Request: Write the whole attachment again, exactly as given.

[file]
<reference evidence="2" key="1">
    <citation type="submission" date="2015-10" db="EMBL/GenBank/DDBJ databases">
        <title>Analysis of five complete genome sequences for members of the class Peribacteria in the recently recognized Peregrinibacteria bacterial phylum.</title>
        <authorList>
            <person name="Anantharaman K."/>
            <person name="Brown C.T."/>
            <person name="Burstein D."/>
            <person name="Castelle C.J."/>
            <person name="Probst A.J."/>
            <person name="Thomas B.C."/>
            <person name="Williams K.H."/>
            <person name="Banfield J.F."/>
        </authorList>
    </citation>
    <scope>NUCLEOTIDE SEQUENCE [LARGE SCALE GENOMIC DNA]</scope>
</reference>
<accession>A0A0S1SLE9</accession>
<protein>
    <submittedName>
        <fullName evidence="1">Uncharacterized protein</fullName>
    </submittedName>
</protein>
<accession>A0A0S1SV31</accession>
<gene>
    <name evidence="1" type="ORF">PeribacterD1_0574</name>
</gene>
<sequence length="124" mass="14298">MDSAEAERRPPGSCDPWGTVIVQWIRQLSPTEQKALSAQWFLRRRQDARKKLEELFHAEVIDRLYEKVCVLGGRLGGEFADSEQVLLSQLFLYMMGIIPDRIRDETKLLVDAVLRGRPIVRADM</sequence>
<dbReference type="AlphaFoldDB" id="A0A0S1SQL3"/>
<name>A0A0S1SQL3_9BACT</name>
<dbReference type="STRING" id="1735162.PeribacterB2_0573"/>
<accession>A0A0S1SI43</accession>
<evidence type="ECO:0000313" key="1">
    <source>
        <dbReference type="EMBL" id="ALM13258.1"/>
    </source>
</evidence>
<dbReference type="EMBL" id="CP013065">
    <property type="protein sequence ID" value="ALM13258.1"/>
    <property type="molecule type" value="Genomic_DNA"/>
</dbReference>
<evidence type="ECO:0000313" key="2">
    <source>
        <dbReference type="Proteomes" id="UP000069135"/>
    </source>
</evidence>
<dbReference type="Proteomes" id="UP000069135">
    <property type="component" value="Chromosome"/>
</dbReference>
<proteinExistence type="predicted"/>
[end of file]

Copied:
<reference evidence="2" key="1">
    <citation type="submission" date="2015-10" db="EMBL/GenBank/DDBJ databases">
        <title>Analysis of five complete genome sequences for members of the class Peribacteria in the recently recognized Peregrinibacteria bacterial phylum.</title>
        <authorList>
            <person name="Anantharaman K."/>
            <person name="Brown C.T."/>
            <person name="Burstein D."/>
            <person name="Castelle C.J."/>
            <person name="Probst A.J."/>
            <person name="Thomas B.C."/>
            <person name="Williams K.H."/>
            <person name="Banfield J.F."/>
        </authorList>
    </citation>
    <scope>NUCLEOTIDE SEQUENCE [LARGE SCALE GENOMIC DNA]</scope>
</reference>
<accession>A0A0S1SLE9</accession>
<protein>
    <submittedName>
        <fullName evidence="1">Uncharacterized protein</fullName>
    </submittedName>
</protein>
<accession>A0A0S1SV31</accession>
<gene>
    <name evidence="1" type="ORF">PeribacterD1_0574</name>
</gene>
<sequence length="124" mass="14298">MDSAEAERRPPGSCDPWGTVIVQWIRQLSPTEQKALSAQWFLRRRQDARKKLEELFHAEVIDRLYEKVCVLGGRLGGEFADSEQVLLSQLFLYMMGIIPDRIRDETKLLVDAVLRGRPIVRADM</sequence>
<dbReference type="AlphaFoldDB" id="A0A0S1SQL3"/>
<name>A0A0S1SQL3_9BACT</name>
<dbReference type="STRING" id="1735162.PeribacterB2_0573"/>
<accession>A0A0S1SI43</accession>
<evidence type="ECO:0000313" key="1">
    <source>
        <dbReference type="EMBL" id="ALM13258.1"/>
    </source>
</evidence>
<dbReference type="EMBL" id="CP013065">
    <property type="protein sequence ID" value="ALM13258.1"/>
    <property type="molecule type" value="Genomic_DNA"/>
</dbReference>
<evidence type="ECO:0000313" key="2">
    <source>
        <dbReference type="Proteomes" id="UP000069135"/>
    </source>
</evidence>
<dbReference type="Proteomes" id="UP000069135">
    <property type="component" value="Chromosome"/>
</dbReference>
<proteinExistence type="predicted"/>